Wrong. You are dealing with integers or some subset thereof, arbitrarily calling that numbers, ignoring the concepts laid out before you while making deepist excuses and deluding yourself into thinking that by doing so you've actually made some sort of interesting fundamental point.We are dealing with numbers, not with pizzas, and discussing the basis (principles) upon which we divide quantitative values. — Metaphysician Undercover
There's nothing to make clear to me; this is illusory insight. The examples demonstrate that there is another concept here. Along with those six pizzas with not-quite-equal slices going into the bin you're chunking out perfectly valid mathematical ideal slices of ideal equal weight into the bin, with excuses. The excuses give you the illusion that you're being rational, but they are irrelevant with respect to throwing away the principles of rationals. They are, however, relevant to what mathematicians talk about.I've tried to make this clear to you, but you keep going back to these examples. We are dealing with numbers, not with pizzas, and discussing the basis (principles) upon which we divide quantitative values. — Metaphysician Undercover
But you have an illusory insight with no valid truth criteria. You're in essence making an idol of integers, arbitrarily calling that number, and pretending you've done something fundamental.As soon as we come to a mutual agreement about the divisibility of quantitative values (abstract numbers) — Metaphysician Undercover
The problem isn't that I refused it. The problem is that it didn't prove what you claimed it proved.I gave you an inductive proof and you refused it. — Metaphysician Undercover
Try this... instead of 1/9, let's do 1/7. Now our description has to change, because we get 0.(142867). So yes, each "time" the machine is forced to "loop back" it's because there's a remainder. But what is the remainder to 0.(142867)? Is it 3, 2, 6, 4, 5, or 1? Note that "each time the machine is forced to 'loop back'" it is because there is exactly one of these left as a remainder. Is there exactly one of those left as a remainder to 0.(142867)? Can you even answer these questions... do they have an answer? I'll await your reply before commenting further.Each time the machine is forced to "loop back" it is because there is a remainder which must still be divided. — Metaphysician Undercover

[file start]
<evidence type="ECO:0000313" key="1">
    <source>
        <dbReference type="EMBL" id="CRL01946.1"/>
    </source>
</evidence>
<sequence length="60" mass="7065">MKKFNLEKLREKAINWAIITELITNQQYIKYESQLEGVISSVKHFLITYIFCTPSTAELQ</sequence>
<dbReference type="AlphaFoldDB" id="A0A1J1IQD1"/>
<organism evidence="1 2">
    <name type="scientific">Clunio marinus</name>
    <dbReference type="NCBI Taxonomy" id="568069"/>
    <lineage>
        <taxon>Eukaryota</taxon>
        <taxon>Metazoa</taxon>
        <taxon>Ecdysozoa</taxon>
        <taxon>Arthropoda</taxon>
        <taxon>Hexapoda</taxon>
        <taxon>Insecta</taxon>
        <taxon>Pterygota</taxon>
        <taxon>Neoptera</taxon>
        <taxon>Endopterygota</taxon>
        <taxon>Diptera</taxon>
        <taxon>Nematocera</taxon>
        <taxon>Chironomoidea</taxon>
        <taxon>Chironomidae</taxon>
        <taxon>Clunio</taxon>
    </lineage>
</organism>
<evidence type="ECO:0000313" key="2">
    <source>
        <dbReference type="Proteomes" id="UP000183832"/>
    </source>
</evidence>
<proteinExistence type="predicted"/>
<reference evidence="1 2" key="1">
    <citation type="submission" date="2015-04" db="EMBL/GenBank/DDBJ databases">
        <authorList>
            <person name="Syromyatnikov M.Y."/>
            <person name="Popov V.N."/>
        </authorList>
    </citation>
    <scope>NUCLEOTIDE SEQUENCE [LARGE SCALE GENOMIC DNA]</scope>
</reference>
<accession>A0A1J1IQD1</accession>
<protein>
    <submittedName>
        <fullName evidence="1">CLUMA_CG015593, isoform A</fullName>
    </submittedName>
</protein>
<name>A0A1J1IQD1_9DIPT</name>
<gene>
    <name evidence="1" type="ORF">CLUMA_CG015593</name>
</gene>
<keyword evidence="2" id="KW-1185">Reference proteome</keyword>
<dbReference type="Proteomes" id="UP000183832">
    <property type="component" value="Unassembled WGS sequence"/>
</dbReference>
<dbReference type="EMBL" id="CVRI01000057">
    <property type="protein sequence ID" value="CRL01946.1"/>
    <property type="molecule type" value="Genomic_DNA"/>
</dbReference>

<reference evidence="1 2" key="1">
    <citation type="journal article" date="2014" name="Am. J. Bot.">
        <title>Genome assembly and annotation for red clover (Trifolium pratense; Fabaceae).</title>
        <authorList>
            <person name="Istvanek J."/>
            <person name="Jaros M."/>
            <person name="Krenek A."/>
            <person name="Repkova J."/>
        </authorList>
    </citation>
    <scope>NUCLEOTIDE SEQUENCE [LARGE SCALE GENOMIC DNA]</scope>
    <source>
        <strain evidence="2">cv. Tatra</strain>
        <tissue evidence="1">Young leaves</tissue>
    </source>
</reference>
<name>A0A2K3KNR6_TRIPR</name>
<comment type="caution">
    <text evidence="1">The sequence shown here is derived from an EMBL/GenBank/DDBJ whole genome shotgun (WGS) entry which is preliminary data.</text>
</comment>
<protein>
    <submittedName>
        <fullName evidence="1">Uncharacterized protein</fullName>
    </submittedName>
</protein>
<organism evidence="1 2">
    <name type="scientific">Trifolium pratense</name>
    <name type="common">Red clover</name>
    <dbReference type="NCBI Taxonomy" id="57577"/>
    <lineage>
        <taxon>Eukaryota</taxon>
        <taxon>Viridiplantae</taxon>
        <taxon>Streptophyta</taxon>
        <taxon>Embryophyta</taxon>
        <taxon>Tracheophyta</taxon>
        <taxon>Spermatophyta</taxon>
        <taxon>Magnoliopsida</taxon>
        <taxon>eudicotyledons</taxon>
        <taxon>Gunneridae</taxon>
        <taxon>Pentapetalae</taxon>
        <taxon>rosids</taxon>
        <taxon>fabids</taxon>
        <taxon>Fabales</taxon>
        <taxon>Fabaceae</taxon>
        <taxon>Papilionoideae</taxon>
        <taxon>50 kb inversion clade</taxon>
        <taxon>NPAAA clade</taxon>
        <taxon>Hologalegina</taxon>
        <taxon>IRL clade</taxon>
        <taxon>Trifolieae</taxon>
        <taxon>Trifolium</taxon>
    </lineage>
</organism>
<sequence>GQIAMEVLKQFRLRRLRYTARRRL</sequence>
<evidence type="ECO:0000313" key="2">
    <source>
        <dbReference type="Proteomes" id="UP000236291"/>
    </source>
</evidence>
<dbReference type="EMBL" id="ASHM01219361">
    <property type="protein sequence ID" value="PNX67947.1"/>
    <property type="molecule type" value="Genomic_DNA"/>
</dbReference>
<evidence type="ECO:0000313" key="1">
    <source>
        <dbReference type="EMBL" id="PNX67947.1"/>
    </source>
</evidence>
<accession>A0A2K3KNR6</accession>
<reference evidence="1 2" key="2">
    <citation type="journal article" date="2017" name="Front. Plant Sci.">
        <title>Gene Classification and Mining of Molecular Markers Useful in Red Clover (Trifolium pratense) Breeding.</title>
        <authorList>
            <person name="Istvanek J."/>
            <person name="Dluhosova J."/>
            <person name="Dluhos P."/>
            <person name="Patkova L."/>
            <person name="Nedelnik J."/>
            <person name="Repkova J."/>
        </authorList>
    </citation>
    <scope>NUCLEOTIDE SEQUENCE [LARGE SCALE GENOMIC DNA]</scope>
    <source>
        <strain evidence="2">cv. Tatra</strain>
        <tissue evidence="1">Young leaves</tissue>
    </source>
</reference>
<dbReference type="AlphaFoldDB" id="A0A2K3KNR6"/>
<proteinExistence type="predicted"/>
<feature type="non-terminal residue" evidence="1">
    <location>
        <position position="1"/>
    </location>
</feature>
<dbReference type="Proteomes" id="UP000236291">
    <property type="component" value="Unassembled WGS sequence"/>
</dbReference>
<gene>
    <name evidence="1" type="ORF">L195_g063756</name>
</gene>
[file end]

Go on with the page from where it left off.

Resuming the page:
No, we're not. No mathematician denies that division is not closed in the integers; if you look back, you'll see where I actually posted the same thing in a prior post. You're denying that we can divide at all, and field division by definition can do so. The real discussion then is whether we're doing integral division using decimals or rational division, and since decimals are driven by powers of tens (including powers of tenths), it's immediately apparent it's rational division. But because you worship the idol of the integers, you're incapable of using the appropriate language for the appropriate context.Good, we're making some progress toward principles of agreement. — Metaphysician Undercover
You've got it backwards. They're derived from the axioms of the system you're using. The axioms define various relationships between undefined terms. The application demands use of an appropriate axiomatic system whereby the mappings of the undefined terms have the relationships described by the axioms.If you recognize that there are some restriction which may apply to the division of a unit, due to the nature of the unit, then you ought to understand that the conditions are derived from the real particulars of the application. — Metaphysician Undercover
Because we define it. Incidentally in terms of application we can use this in arbitrarily complex ways. There are some 10^{80} atoms in the universe, but we can practically get far smaller than 10^{-80} by applying arithmetic coding to text. Note also that machines can far exceed what we can do, so the limits of what we can do are not bound by some smallest unit of some extant thing... they're bound by the furthest reaches of utility we can possibly get from machines. We can get much further not limiting our theories in silly inconsistent ways. But even without all of this, just for the math is all of the required justification.Why would you think that there is any type of thing, like a field or whatever, which would admit to any possible division imagined, whatsoever? — Metaphysician Undercover
This is what I disagree with. Instead, I think that one divided by nine is an impossible procedure, provable by induction. — Metaphysician Undercover
I thought all mathematics is addition, with just some techniques for doing it efficiently. — tim wood